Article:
Shrubs and trees in dry and shady spot

This is a classic location in gardens: a corner where the sun never gets to and that neighbouring trees protect from rain. There are plenty of solutions to this problem

Shrubs and trees in dry and shady spot

From the easiest to the more difficult
Garnish the base of a Horse Chestnut tree or a plane tree can be done several ways as the base of these trees is bare. You can create a raised flowering bed (15cm), filled with compost or earth and plant directly the right varieties. But for more difficult shady areas, like for conifers' bases or against a house, where the ground is drier, it is the right choice of plants which is essential. The lack of water is more annoying than the lack of light: if you have the possibility of installing an automatic watering system, start with this option. If not explore the range of suitable plants!

The most resistant
Amongst the most drought-resistant plants, try the Euphorbia Amygdaloides, especially the Purpurea variety), the Helleborus, Euonymus, Loropetalum, Daphneas, the polypodium vulgare (one of the rarest Fern which withstand drought), Mahonias or the Kerria Japonica… The particularity of dry shade-loving plants is that many exhale a sweet fragrance to make themselves noticed by nectar-gathering insects and for our nose's pleasure. Osmanthus, Lily of the Valley, Fragrant Honeysuckle (winter honeysuckle) to name but a few are well suited to the lack of light and water.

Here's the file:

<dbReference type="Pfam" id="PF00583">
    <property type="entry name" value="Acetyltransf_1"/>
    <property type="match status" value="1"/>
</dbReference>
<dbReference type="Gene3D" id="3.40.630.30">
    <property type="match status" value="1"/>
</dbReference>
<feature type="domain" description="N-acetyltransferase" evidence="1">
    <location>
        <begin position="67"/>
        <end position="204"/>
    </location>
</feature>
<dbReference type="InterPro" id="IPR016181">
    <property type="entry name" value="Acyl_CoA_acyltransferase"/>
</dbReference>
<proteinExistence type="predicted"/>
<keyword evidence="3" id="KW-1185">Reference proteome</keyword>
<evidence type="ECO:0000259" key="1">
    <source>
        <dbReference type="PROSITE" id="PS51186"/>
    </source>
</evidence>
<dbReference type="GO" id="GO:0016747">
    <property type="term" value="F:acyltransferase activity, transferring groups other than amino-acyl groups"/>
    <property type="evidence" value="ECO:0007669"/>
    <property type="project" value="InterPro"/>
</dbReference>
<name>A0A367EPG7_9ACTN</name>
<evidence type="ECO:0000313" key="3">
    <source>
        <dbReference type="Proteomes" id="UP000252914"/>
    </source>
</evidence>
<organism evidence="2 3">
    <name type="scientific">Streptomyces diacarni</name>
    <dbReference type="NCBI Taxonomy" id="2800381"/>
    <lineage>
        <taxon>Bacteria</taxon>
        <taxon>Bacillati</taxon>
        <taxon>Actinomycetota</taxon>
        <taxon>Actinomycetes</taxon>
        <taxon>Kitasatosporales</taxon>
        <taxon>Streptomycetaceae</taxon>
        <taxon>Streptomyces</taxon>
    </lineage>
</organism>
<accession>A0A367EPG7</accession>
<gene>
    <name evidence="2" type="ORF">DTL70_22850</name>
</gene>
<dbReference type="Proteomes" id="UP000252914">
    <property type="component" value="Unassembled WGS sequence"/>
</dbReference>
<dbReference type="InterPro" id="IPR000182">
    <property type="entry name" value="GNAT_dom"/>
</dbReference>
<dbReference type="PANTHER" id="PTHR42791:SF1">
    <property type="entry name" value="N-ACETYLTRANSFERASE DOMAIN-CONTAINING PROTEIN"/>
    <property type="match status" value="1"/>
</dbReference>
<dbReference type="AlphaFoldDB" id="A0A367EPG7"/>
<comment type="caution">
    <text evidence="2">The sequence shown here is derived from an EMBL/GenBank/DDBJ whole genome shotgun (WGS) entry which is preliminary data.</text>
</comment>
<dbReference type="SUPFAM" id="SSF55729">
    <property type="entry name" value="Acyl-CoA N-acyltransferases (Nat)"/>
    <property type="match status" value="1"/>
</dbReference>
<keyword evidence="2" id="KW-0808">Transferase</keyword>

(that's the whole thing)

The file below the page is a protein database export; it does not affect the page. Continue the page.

Shrubs and trees in dry and shady spot
The Loropetalum Chinense Rubrum, ideal for a dry shade area.
Shrubs and trees in dry and shady spot
The winter honeysuckle's fragrance is similar to the Lily of the valley's fragrance.
Shrubs and trees in dry and shady spot
Le Polypodium vulgare slowly forms a carpet. It is a reliable plant.

And what about Roses?
Generally Roses do not like prolonged shade and drought even if when well-established, Roses do withstand drought. A few varieties react better than others such as English Roses, in particular 'Lichfield Angel' or 'Wisley'. It is always the low growing Roses (non-climbers) and lightly coloured varieties. Think about installing a watering system to encourage a Rose which grows in a dry, shady spot, to establish itself and blossom. But in a totally shaded area (which never gets any sun) you won't get a lot of flowers. Try a Potentilla (Shrubby Cinquefoil) which has small yellow flowers reminiscent of eglantine's flowers.

Shrubs and trees in dry and shady spot
Dig a rather deep hole to encourage the roots to go deeper into coolness.

The right technic
Planting must be well prepared to succeed. Turn the soil over on 30cm if you can reach this depth. Wet the soil the day before to be able to work it more easily. Make sure you do not damage the big roots of the surrounding trees. The smallest are not sensitive. Enrich the bottom of the hole with potting compost. As for quantities, it's good to know that the plants will not develop as much as in optimal conditions but they will require a lot more space so as not to suffer from the light's competition from neighbouring plants. Therefore do not plant too densely.

Shrubs and trees in dry and shady spot
Some compost or some mulch to nourish and keep clean, that's all!

The upkeep, arms crossed or nearly
In dry shade, gardening tasks are really reduced. Remove the weeds, after a good thunderstorm when is soil is looser. Above all, add compost or a layer of potting compost on the surface in winter. Mulch the soil with a layer of matter which helps retaining moisture while not preventing it to get to the roots. In that type of location it is better to use pine bark rather than a lawn's green waste. In dry weather, green waste forms a kind of carapace which prevents rainwater from going through it. A good, regular hoeing on the soil's surface, in between the plants is just as good as mulch!

M. Jean-Michel GROULT
Pépinières PLANFOR
1950 Route de Cère
Tel : (020).7660.0178
Fax : 0033 558 064 854